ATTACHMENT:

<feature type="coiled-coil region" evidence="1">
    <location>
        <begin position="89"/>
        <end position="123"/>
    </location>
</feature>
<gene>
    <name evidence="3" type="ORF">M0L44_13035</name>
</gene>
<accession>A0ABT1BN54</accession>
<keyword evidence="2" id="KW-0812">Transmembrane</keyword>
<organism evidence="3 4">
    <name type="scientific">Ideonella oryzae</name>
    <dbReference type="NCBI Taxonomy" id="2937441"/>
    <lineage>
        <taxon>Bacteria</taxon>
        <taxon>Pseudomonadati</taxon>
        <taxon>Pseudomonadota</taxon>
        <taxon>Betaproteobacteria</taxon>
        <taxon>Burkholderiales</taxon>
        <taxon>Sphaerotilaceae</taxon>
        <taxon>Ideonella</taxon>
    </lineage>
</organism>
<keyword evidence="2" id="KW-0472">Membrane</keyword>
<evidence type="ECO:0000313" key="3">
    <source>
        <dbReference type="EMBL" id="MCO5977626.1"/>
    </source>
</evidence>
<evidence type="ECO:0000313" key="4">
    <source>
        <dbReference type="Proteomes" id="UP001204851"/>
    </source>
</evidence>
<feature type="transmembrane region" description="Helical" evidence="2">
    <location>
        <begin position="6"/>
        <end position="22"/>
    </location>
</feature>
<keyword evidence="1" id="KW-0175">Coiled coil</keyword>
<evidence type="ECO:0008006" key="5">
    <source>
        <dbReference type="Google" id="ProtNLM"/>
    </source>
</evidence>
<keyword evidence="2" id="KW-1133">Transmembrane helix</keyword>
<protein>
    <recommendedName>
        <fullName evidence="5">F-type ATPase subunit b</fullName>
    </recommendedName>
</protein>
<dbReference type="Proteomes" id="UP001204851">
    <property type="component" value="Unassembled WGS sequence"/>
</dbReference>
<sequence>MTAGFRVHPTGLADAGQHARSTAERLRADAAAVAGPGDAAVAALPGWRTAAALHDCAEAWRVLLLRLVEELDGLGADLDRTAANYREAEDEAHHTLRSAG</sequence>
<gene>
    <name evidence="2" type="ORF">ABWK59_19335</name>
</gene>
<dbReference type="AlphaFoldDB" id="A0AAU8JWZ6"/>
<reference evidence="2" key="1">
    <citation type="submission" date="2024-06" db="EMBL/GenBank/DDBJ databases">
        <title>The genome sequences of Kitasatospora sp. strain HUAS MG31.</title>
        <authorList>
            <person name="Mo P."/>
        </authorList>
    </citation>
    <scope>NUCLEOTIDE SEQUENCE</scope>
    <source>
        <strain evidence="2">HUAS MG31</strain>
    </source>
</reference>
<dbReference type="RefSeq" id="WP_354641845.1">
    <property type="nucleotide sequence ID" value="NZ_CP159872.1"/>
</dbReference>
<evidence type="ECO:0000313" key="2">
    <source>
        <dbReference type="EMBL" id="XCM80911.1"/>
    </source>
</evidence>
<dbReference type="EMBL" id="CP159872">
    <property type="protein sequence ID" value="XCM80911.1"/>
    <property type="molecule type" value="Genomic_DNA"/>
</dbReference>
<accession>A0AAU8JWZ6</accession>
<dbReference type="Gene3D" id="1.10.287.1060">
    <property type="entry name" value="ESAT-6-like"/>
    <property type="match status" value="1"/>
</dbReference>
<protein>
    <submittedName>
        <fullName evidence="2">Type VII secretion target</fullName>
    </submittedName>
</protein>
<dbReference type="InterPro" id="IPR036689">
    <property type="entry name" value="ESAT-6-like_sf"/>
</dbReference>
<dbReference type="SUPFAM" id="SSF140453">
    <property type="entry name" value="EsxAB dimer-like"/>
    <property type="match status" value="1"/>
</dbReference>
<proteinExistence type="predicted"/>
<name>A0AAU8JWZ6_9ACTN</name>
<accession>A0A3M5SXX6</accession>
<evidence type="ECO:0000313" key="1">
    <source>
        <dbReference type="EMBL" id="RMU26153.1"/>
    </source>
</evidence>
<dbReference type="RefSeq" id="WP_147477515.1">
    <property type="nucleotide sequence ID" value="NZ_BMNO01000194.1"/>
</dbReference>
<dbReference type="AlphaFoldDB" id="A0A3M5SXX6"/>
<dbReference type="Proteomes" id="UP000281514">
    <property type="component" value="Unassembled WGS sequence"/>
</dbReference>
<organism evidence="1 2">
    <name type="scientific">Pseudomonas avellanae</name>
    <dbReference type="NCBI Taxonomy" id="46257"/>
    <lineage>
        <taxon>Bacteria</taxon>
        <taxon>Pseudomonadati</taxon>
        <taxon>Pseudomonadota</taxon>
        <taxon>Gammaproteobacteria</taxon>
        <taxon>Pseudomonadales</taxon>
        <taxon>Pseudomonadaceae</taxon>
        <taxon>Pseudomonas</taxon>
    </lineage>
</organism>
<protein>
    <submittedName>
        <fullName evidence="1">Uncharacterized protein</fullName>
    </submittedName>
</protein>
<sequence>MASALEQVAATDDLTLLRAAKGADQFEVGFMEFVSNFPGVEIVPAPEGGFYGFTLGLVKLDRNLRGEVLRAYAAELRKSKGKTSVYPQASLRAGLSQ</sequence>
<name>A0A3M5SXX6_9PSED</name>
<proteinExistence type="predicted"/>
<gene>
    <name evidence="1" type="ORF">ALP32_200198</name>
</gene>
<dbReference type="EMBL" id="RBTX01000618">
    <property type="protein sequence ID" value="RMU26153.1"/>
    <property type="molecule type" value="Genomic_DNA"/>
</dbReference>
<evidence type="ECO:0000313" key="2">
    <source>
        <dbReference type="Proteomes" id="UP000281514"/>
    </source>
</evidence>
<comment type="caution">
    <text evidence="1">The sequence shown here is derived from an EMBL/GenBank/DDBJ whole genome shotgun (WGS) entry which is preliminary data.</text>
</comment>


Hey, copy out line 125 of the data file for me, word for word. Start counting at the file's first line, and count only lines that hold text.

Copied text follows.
        <taxon>Gammaproteobacteria</taxon>